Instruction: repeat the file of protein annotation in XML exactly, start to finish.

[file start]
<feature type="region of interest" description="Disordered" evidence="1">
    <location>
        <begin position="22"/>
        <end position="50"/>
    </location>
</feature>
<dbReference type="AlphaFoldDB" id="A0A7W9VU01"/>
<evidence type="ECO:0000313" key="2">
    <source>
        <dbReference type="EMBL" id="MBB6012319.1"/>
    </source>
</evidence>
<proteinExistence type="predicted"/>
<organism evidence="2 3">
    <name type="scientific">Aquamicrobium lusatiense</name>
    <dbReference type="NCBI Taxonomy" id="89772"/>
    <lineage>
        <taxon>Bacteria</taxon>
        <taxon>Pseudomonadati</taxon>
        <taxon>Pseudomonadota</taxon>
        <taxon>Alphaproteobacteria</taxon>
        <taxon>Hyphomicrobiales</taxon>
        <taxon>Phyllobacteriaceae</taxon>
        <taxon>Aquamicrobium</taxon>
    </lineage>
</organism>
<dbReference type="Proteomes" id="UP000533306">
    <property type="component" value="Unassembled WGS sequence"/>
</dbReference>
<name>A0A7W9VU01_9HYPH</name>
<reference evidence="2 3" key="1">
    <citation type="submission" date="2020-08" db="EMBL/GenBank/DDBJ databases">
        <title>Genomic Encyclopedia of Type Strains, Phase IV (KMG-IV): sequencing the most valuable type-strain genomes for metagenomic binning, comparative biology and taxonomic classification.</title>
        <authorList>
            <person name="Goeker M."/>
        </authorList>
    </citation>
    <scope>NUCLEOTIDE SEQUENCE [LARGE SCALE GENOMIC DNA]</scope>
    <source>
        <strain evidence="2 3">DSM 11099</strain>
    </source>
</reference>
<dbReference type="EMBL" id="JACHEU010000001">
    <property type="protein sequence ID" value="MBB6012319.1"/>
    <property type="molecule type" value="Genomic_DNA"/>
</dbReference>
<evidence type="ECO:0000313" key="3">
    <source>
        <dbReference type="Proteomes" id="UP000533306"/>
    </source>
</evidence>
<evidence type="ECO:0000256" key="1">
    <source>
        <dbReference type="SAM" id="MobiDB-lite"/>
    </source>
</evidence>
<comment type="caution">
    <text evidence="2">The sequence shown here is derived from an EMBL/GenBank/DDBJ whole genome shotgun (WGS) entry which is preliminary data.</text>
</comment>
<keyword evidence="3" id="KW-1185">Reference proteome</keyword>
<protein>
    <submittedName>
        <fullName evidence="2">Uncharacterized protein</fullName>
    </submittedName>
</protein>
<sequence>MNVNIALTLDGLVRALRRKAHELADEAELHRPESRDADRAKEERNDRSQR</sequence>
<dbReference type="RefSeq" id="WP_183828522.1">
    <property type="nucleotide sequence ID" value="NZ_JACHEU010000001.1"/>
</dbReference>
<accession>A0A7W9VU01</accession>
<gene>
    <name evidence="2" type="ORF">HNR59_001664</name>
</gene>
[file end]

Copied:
<feature type="region of interest" description="Disordered" evidence="1">
    <location>
        <begin position="22"/>
        <end position="50"/>
    </location>
</feature>
<dbReference type="AlphaFoldDB" id="A0A7W9VU01"/>
<evidence type="ECO:0000313" key="2">
    <source>
        <dbReference type="EMBL" id="MBB6012319.1"/>
    </source>
</evidence>
<proteinExistence type="predicted"/>
<organism evidence="2 3">
    <name type="scientific">Aquamicrobium lusatiense</name>
    <dbReference type="NCBI Taxonomy" id="89772"/>
    <lineage>
        <taxon>Bacteria</taxon>
        <taxon>Pseudomonadati</taxon>
        <taxon>Pseudomonadota</taxon>
        <taxon>Alphaproteobacteria</taxon>
        <taxon>Hyphomicrobiales</taxon>
        <taxon>Phyllobacteriaceae</taxon>
        <taxon>Aquamicrobium</taxon>
    </lineage>
</organism>
<dbReference type="Proteomes" id="UP000533306">
    <property type="component" value="Unassembled WGS sequence"/>
</dbReference>
<name>A0A7W9VU01_9HYPH</name>
<reference evidence="2 3" key="1">
    <citation type="submission" date="2020-08" db="EMBL/GenBank/DDBJ databases">
        <title>Genomic Encyclopedia of Type Strains, Phase IV (KMG-IV): sequencing the most valuable type-strain genomes for metagenomic binning, comparative biology and taxonomic classification.</title>
        <authorList>
            <person name="Goeker M."/>
        </authorList>
    </citation>
    <scope>NUCLEOTIDE SEQUENCE [LARGE SCALE GENOMIC DNA]</scope>
    <source>
        <strain evidence="2 3">DSM 11099</strain>
    </source>
</reference>
<dbReference type="EMBL" id="JACHEU010000001">
    <property type="protein sequence ID" value="MBB6012319.1"/>
    <property type="molecule type" value="Genomic_DNA"/>
</dbReference>
<evidence type="ECO:0000313" key="3">
    <source>
        <dbReference type="Proteomes" id="UP000533306"/>
    </source>
</evidence>
<evidence type="ECO:0000256" key="1">
    <source>
        <dbReference type="SAM" id="MobiDB-lite"/>
    </source>
</evidence>
<comment type="caution">
    <text evidence="2">The sequence shown here is derived from an EMBL/GenBank/DDBJ whole genome shotgun (WGS) entry which is preliminary data.</text>
</comment>
<keyword evidence="3" id="KW-1185">Reference proteome</keyword>
<protein>
    <submittedName>
        <fullName evidence="2">Uncharacterized protein</fullName>
    </submittedName>
</protein>
<sequence>MNVNIALTLDGLVRALRRKAHELADEAELHRPESRDADRAKEERNDRSQR</sequence>
<dbReference type="RefSeq" id="WP_183828522.1">
    <property type="nucleotide sequence ID" value="NZ_JACHEU010000001.1"/>
</dbReference>
<accession>A0A7W9VU01</accession>
<gene>
    <name evidence="2" type="ORF">HNR59_001664</name>
</gene>